From October 1st 2011, the national minimum age will increase from £5.93 per hour to £6.08 per hour.
Women will be the main beneficiaries of the increase, with the change thought to benefit around 890,000 workers, two thirds of them women. The increase is expected to inject an extra £230 million into the economy because of higher tax rates and national insurance rates, as well as reducing the bill for those on benefits.
Younger workers receive pay boost
The hourly rate for workers aged 18 to 20 is also set to increase, from £4.92 to £4.98, while the one for 16 to 17-year-olds is rising from £3.68 to £3.64.
Apprentices will see their rate go up from £2.50 to £2.60. The unions are now pressing the Low Pay Commission (LPC) to increase the wage further with some leaders recommending a ‘living wage’ in excess of £8 per hour.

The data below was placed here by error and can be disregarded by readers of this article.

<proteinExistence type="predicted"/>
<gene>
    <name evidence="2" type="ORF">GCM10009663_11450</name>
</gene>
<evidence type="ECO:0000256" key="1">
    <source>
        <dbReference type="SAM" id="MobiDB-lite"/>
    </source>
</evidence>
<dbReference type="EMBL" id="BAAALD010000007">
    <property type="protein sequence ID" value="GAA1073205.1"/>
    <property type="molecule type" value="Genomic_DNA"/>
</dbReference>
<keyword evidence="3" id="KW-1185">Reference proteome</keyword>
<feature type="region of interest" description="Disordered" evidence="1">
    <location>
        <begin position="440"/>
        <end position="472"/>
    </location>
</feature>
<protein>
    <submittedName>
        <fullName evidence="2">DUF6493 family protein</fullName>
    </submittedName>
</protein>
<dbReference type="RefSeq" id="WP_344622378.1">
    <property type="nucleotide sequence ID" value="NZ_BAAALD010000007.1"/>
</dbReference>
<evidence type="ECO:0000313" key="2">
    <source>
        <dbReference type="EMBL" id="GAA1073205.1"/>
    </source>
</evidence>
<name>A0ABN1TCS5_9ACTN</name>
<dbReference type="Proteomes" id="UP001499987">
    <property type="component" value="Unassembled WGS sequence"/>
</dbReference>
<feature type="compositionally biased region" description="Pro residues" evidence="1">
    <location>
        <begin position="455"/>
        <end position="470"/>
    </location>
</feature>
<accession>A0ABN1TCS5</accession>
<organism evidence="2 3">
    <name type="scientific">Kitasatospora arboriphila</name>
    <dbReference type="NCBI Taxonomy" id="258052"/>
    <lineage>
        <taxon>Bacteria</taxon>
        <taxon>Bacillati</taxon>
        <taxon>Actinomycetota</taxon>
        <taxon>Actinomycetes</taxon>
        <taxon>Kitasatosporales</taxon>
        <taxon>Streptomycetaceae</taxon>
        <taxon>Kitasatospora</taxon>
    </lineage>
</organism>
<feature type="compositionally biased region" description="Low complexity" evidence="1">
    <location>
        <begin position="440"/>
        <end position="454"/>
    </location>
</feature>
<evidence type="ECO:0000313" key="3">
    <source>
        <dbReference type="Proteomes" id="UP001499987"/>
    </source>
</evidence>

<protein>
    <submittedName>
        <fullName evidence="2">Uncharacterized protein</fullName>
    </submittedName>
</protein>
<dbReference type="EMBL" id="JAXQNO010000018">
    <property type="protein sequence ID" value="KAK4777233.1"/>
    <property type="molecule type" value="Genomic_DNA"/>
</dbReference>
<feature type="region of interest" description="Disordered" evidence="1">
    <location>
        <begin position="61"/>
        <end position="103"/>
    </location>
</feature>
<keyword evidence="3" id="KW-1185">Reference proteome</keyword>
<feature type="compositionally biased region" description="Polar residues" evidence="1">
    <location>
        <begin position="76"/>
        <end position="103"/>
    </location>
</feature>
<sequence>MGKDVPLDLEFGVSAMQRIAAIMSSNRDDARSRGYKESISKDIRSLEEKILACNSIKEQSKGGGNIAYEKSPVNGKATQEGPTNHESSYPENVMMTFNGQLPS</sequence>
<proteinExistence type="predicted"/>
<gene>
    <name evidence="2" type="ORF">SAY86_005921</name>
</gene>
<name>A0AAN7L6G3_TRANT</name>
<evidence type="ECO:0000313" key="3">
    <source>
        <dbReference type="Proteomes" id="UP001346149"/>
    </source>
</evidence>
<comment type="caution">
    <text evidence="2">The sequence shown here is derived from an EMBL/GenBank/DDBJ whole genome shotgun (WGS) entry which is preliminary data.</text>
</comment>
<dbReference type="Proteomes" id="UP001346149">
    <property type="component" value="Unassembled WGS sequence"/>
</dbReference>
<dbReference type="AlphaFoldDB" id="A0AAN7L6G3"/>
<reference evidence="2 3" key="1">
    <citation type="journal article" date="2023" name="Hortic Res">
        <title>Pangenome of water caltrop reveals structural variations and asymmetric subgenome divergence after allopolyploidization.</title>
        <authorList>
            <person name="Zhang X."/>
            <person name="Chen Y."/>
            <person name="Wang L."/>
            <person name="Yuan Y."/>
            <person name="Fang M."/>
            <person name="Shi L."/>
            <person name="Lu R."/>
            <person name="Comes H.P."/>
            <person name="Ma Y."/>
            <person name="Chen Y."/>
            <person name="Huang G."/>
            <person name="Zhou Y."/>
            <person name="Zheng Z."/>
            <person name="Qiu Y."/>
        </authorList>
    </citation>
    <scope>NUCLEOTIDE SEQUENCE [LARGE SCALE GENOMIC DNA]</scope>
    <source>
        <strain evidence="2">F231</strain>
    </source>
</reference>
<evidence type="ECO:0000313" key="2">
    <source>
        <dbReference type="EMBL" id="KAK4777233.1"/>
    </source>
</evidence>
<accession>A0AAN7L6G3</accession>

Welcome boost to low-income households
TUC general secretary Brendan Barber remarked that the rise will provide a welcome boost to low-income households that are having pay levels squeezed by current rates of inflation.
Mr Barber continued: ‘The minimum wage has already helped hundreds of thousands of families without causing significant job losses and its success has shown that – despite much scare-mongering from some employers – sensible labour market regulation is good for business.
‘If we are to win the fight against poverty pay, protect young people against exploitation and help stimulate demand in the economy the LPC must be bolder next year.’